“Man for man, closing them down,” Mee said of Brentford’s approach. “We knew they would be a bit unsure from the weekend (against Brighton) and maybe lack confidence. With the determination, pace and power we’ve got up front, pressing them, getting in their faces, they didn’t enjoy it all. We made the most of it. When we got those opportunities we scored a couple of goals from it.”
While Ten Hag is applying the stick, there is also a need to imbue this grossly underwhelming team with confidence via a bit of carrot, too.
United conceded four goals in the space of 25 minutes on Saturday and have now lost seven consecutive Premier League away matches stretching back to last season — their worst run since the 1930s. They have not won after going 1-0 down since Michael Carrick was in caretaker charge for a 3-2 victory over Arsenal in early December.
De Gea said: “When something goes wrong, people get panicky. It’s difficult. There is no pressure in pre-season, you play for nothing. Then you play Premier League games, everything is different, teams put everything on the pitch. The teams are good, it’s not easy.”
It reinforces the perception, suggested to The Athletic by multiple sources close to the players, that the atmosphere in the United dressing room lacks both the harmony and accountability of teams such as Liverpool and Manchester City.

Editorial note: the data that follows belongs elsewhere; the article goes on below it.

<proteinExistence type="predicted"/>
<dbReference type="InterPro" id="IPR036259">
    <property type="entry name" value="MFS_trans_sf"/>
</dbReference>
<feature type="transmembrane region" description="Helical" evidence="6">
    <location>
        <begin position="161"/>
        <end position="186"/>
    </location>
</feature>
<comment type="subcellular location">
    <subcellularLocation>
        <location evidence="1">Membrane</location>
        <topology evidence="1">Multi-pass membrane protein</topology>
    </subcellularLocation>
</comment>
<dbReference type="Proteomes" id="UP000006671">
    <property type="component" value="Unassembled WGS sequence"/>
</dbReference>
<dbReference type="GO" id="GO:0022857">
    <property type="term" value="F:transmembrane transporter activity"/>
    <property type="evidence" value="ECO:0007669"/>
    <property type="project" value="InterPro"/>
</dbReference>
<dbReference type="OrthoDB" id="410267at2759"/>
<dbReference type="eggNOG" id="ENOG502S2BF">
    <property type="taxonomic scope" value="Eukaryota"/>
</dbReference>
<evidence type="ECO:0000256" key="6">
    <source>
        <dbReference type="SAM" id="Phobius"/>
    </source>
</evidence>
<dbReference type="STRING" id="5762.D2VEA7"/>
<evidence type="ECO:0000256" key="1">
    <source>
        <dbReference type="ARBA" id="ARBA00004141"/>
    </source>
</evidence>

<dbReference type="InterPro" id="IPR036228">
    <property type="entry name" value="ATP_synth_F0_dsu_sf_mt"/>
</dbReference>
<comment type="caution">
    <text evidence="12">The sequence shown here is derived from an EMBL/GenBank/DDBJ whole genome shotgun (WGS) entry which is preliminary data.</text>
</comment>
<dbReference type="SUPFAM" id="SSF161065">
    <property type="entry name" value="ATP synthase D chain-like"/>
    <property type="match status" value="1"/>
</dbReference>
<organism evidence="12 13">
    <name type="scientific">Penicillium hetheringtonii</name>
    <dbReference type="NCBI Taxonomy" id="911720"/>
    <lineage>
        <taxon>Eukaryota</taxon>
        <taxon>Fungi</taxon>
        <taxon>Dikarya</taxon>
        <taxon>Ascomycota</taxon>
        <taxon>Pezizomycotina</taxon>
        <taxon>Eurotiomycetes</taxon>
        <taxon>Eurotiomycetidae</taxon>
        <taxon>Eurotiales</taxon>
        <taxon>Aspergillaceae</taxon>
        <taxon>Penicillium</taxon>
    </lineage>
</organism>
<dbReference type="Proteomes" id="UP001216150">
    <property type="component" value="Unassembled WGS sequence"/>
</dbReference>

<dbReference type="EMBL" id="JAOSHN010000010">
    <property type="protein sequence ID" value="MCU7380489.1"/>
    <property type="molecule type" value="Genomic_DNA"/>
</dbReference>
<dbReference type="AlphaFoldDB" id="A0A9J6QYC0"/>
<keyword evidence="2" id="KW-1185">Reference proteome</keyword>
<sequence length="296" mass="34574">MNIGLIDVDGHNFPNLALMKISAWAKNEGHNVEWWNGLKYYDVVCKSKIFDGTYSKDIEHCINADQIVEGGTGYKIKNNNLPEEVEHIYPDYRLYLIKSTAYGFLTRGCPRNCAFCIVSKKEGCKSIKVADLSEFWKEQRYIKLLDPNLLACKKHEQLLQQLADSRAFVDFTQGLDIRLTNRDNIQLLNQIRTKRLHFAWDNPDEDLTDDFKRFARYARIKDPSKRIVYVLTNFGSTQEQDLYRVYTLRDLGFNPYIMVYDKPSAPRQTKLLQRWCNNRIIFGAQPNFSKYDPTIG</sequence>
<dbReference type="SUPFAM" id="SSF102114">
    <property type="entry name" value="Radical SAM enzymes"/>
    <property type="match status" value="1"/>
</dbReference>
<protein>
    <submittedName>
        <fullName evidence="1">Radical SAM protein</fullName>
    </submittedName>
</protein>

Relations between goalkeeper De Gea and centre-back Maguire have appeared strained to some observers, although other training ground sources insist the pair do get along reasonably well during training. There are also elements of the squad who expected Ten Hag to change captain this summer after Maguire’s authority in the dressing room was felt to diminish amid his poor form last season.
United are still attempting to recruit De Jong and working on adding competition for De Gea and much-needed reinforcements up front.
One player highly unlikely to join this summer is Declan Rice. The England midfielder has been repeatedly scouted but West Ham are not prepared to do business this year for an asking price considered reasonable either to United or any other suitor at this stage.
Ten Hag’s preferred focus in midfield has always been De Jong but Rice may yet return to the agenda next summer.
Now bottom of the Premier League table, Ten Hag may glance across the city at his former Bayern colleague and mentor Pep Guardiola with a sense of envy.
Guardiola’s Manchester City team are top of the league, having scored six goals and conceded none to begin their bid to win a third straight Premier League title and fifth in six years under him. His Sunday, fresh from a 4-0 Saturday stroll past promoted Bournemouth, was so relaxed he could afford to spend his lunchtime in the city’s Catalan restaurant Tast, in which he is an investor.